By Masayuki Kitano

Tokyo - A series of powerful earthquakes shook the northern Japanese island of Hokkaido early on Friday, injuring more than 270 people, causing widespread damage and blackouts and prompting officials to issue tidal wave warnings.

Japan's Meteorological Agency measured the initial quake at 8.0 on the Richter scale - strong enough to cause major damage - and warned there could be aftershocks for up to 10 days.

Roads and buildings cracked, roof tiles fell and gravestones tumbled over. A storage tank at an oil refinery caught fire and the plant had to be closed.

Quake-generated waves measuring about one metre (three feet) in height struck the eastern Hokkaido coast, washing away some empty cars, but no major wave damage was reported. More than 40,000 people left their homes at least temporarily in response to the tidal wave warnings, Kyodo news agency said.

The only quake-related death reported was that of a 61-year-old man who was struck by a car as he picked up broken beer bottles on the street, officials said. NHK said at least 278 were injured in the lightly populated area.

The focus of the first quake, which was felt in Tokyo about 975km to the south, was 42km below the seabed in the Pacific Ocean near the port of Erimo. A second quake measuring 5.8 on the Richter scale jolted Hokkaido about an hour later, followed by another measuring 7.0.

The airport in the eastern town of Kushiro was closed after the ceiling of the control tower collapsed. Roads were closed and rail services were halted in many areas.

One person was injured when a passenger train derailed.

The first quake struck at 4.50am (1950 GMT) as most of the population was sleeping.

Residents said they were shocked by the quake's intensity.

"Everything was falling over in the house," a man at a hospital told NHK. "A shelf hit my wife on the back."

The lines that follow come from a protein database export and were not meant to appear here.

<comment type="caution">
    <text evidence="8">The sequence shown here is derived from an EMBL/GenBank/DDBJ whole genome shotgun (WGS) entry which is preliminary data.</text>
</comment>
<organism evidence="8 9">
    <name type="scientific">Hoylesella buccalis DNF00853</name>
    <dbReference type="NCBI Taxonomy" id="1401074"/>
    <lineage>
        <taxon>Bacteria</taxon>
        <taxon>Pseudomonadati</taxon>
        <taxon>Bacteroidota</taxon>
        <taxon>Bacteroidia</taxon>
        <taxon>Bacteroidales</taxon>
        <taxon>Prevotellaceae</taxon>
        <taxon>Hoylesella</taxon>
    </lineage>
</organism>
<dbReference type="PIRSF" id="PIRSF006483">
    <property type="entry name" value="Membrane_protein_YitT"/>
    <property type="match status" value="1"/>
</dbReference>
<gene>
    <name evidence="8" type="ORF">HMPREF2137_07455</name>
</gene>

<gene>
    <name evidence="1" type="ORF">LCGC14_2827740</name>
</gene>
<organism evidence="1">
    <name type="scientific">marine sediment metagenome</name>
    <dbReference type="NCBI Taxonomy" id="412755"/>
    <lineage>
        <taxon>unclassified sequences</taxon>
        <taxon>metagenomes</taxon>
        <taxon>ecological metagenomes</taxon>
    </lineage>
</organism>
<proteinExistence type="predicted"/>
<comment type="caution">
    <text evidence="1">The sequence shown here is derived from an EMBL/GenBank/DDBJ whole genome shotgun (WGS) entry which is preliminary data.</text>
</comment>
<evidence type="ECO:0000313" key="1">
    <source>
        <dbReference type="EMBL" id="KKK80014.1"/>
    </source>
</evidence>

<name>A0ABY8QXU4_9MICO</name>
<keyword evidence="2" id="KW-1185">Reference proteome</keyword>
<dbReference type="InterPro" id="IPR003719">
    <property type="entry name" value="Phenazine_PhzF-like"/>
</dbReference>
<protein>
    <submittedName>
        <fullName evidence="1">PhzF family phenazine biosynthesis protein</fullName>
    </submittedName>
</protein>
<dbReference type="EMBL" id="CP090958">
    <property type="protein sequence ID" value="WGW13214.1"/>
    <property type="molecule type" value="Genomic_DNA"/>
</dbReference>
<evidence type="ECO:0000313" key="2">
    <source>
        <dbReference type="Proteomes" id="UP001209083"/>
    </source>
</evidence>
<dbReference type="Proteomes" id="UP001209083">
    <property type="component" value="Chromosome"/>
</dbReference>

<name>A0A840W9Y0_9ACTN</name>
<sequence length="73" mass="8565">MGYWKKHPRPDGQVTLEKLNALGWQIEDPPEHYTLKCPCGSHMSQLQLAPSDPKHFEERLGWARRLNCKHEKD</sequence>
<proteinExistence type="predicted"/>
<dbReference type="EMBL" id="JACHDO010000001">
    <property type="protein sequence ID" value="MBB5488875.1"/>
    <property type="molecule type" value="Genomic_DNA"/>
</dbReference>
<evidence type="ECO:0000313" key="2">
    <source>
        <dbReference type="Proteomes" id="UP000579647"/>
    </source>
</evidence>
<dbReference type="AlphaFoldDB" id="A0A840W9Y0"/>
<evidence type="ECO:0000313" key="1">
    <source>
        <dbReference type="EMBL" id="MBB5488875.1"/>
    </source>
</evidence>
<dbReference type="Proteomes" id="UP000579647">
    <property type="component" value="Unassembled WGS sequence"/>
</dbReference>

Officials at Hokkaido Electric Power Co were quoted by Kyodo as saying that some 24,300 homes near Kushiro lost power.

Hokkaido Electric's Tomari nuclear power station was not affected, NHK said.

A fire broke out in a storage tank at an oil refinery owned by Idemitsu Kosan Co Ltd in Tomakomai, a coastal city in southern Hokkaido, sending flames and black smoke spewing into the sky.

The refiner closed the plant for safety reasons but the fire was put out around midday, Idemitsu said.

The latest earthquake follows one measuring 6.2 on the Richter scale that hit the northeastern Miyagi prefecture in July, injuring around 500 people. Miyagi was also struck by an estimated 7.0 earthquake in May that injured more than 100.

Tsuneo Katayama, a seismologist and president of the National Research Institute for Earth Science and Disaster Prevention, said the quake was unlikely to be a trigger for larger ones.

"There's no real connection between this earthquake and the possibility of a larger one, say in a place such as Tokyo. The location is totally different," Katayama told Reuters.

He added that it was not particularly significant that there had been three earthquakes in northern Japan since May.

"In a seismically active place like this, it's not strange to go through a period where there are several small earthquakes close together about once every 10 years," he said. "It's a fairly frequent phenomenon. Just one of the things we have to put up with for living here."

Hokkaido, about the size of Austria, is the second largest of Japan's four main islands and has a population of more than five million. The capital, Sapporo, hosted the 1972 Winter Olympics.

Memories are still vivid in Japan of the earthquake in the western city of Kobe that killed more than 6 400 people eight years ago. That quake measured 7.2 on the Richter scale.

The Great Kanto earthquake of September 1, 1923 measured 7.9 on the Richter scale and killed more than 140 000 people in Tokyo and the neighbouring port city of Yokohama.

Until Friday's quake, none of 8.0 or higher had been recorded in 2003. There were none of that magnitude in 2002.

The meteorological agency issued a tsunami warning for the coastal areas in eastern and central Hokkaido and a tsunami alert for the coastal areas in western Hokkaido as well as the northern Japanese prefectures of Aomori, Iwate, Miyagi and Fukushima.

The "warning" was later downgraded to an "alert".

Minoru Kasahara, a seismologist at Hokkaido University, said on television: "We should be alert for tsunami for a day or two."

In 1993, a tsunami caused by a quake measuring 7.8 killed about 200 people on the island of Okushiri, off western Hokkaido.

The U.S. National Oceanic and Atmospheric Administration (NOAA) issued a tsunami warning for Russia as well as Japan. It also issued a lower-level tsunami watch for the Philippines, Taiwan, Guam, and a number of islands in the Pacific Ocean.

Japanese financial markets were mostly unaffected, although the yen briefly dipped to 112.25 per dollar in early trade. At 0500 GMT it was trading around 112.00.

(Additional reporting by Elaine Lies and Teruaki Ueno)